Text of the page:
Then, if there are no outcomes in common, the two events are disjoint.

The answer is performing pirouettes and walking around the block are disjoint events because they have nothing in common.

### Explore More

Use what you have learned to solve each problem.

1. For a single toss of a number cube, are events \begin{align*}F (\text{four})\end{align*} and \begin{align*}E (\text{even})\end{align*} disjoint events or overlapping events?

2. For a single toss of a number cube, are \begin{align*}T (\text{three})\end{align*} and \begin{align*}E (\text{even})\end{align*} disjoint events or overlapping events?

3. For a single toss of a number cube, are \begin{align*}O (\text{odd})\end{align*} and \begin{align*}E (\text{even})\end{align*} disjoint events or overlapping events?

4. For a single toss of a number cube, are \begin{align*}T (\text{two})\end{align*} and \begin{align*}L5\end{align*} (less than 5) disjoint events or overlapping events?

5. For a single toss of a number cube, are \begin{align*}S (\text{six})\end{align*} and \begin{align*}O (\text{one})\end{align*} disjoint events or overlapping events?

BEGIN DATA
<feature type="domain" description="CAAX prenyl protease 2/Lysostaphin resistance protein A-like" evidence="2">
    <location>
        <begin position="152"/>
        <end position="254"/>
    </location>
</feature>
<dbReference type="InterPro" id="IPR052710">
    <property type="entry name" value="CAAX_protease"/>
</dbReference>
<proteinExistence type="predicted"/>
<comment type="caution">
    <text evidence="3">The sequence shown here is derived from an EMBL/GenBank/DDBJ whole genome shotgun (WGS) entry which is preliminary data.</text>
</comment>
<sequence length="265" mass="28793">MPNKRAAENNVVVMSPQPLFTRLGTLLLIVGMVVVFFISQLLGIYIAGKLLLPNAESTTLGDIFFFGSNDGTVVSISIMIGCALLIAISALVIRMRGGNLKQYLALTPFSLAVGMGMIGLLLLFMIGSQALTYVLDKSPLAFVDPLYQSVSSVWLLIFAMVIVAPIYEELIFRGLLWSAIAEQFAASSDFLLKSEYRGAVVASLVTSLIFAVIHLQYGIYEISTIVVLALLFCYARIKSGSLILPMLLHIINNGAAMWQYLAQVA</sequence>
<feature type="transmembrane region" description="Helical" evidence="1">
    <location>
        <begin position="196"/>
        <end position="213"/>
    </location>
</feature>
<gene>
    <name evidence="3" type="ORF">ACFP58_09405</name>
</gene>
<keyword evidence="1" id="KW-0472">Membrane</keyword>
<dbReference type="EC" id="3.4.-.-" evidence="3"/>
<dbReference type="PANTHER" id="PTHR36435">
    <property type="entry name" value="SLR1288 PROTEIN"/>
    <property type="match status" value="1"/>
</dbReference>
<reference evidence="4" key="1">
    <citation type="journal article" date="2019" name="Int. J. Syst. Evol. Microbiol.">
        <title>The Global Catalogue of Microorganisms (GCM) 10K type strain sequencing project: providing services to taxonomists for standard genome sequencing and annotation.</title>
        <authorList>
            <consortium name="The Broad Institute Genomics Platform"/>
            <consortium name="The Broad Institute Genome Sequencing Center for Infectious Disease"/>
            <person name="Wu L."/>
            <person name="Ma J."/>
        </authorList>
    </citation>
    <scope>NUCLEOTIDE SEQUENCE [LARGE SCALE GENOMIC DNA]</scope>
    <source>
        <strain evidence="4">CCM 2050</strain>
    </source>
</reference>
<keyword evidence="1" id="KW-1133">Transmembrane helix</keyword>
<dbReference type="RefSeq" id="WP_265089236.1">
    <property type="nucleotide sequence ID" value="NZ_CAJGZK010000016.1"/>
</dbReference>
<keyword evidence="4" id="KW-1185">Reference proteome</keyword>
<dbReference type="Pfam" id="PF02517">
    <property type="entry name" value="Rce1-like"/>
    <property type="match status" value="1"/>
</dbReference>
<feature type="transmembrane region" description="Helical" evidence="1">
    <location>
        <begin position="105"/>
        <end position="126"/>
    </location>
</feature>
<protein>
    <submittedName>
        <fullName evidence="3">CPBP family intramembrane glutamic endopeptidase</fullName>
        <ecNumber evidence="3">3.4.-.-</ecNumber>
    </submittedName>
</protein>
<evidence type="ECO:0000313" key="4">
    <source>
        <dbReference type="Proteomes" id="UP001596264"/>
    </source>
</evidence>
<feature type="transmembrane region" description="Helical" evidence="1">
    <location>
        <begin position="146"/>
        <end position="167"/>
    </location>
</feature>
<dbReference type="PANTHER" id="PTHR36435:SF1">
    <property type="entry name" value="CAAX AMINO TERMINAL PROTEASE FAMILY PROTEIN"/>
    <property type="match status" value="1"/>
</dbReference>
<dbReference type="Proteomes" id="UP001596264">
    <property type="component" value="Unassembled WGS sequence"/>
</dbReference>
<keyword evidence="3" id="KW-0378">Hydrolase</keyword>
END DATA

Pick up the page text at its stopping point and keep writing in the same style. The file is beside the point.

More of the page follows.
6. For a single toss of a number cube, are \begin{align*}F (\text{five})\end{align*} and \begin{align*}L5\end{align*} (less than 5) disjoint events or overlapping events?

7. For a single spin, are \begin{align*}R (\text{red})\end{align*} and \begin{align*}Y (\text{yellow})\end{align*} disjoint events or overlapping events?

8. For a single spin, are \begin{align*}R (\text{red})\end{align*} and \begin{align*}L (\text{left})\end{align*} disjoint events or overlapping events?

9. For a single spin, are \begin{align*}P (\text{yellow})\end{align*} and \begin{align*}P (\text{right})\end{align*} disjoint events or overlapping events?

10. For a single spin, are \begin{align*}R (\text{right})\end{align*} and \begin{align*}L (\text{left})\end{align*} disjoint events or overlapping events?

11. For a single spin, are \begin{align*}L (\text{left})\end{align*} and \begin{align*}G (\text{green})\end{align*} disjoint events or overlapping events?